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Southern Historical Society Papers, Volume 28. (ed. Reverend J. William Jones) 2 0 Browse Search
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Southern Historical Society Papers, Volume 28. (ed. Reverend J. William Jones), Crenshaw Battery, Pegram's Battalion, Confederate States Artillery. (search)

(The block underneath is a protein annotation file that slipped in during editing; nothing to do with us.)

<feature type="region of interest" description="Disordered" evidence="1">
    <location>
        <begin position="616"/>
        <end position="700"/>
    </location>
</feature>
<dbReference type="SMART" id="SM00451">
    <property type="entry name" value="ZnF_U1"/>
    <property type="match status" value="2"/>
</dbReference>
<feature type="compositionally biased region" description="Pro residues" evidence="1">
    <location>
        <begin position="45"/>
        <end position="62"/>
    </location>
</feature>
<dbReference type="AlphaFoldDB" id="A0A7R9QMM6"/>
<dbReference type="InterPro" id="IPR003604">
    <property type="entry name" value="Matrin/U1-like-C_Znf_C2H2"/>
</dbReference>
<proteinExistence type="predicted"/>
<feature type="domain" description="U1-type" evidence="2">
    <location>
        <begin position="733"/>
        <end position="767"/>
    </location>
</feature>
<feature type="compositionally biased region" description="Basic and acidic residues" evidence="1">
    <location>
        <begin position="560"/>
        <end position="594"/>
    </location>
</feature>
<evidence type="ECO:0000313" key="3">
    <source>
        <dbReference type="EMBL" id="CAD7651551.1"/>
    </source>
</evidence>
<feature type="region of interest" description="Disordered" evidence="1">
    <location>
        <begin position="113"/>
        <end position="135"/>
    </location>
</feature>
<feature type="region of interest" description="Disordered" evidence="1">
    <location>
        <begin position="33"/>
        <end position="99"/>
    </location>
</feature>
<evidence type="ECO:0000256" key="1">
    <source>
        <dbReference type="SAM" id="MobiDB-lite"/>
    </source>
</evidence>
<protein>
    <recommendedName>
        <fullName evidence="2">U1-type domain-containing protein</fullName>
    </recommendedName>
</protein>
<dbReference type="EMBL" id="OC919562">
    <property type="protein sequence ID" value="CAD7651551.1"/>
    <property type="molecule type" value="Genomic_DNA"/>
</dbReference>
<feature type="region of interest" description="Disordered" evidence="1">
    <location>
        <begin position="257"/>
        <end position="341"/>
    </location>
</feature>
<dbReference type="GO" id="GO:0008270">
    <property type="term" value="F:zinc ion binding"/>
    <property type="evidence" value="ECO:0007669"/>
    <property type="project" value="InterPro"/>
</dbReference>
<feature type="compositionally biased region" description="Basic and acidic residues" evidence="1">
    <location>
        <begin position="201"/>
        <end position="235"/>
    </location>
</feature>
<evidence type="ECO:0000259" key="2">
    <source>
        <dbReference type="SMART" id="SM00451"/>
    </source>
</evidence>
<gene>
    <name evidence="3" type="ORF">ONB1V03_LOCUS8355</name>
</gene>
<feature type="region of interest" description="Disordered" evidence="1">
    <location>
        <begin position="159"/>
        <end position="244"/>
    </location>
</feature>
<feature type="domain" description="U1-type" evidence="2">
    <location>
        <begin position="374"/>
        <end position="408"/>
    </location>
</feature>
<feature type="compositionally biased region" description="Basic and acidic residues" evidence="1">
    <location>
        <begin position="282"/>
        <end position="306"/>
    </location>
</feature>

r, and the troops in our army not being given to insulting females, the school boys' declamation to the contrary notwithstanding. It is situated in a valley reaching from the Potomac to the Pennsylvania line, and is bounded on the east and west by the blue billows of the Catocton mountains, already famous in the war, and the Linganore hills. It is said that General Braddock stopped here on his fatal westward way to Fort Duquesne, but its chief glory lies in the fact that here was born Francis Scott key, who gave us our great national anthem, The Star Spangled Banner, and whose remains rest here. But let us proceed on our march. After blowing up the Monocacy bridge we filed through the town and soon struck the Boonesborough pike. Here it was that our pace was quickened, no one being allowed to leave the road to forage. What a contrast was our conduct co that of the opposing army, whose boast it was to live off the noncombatants, and especially is this true of Phil Sheridan, w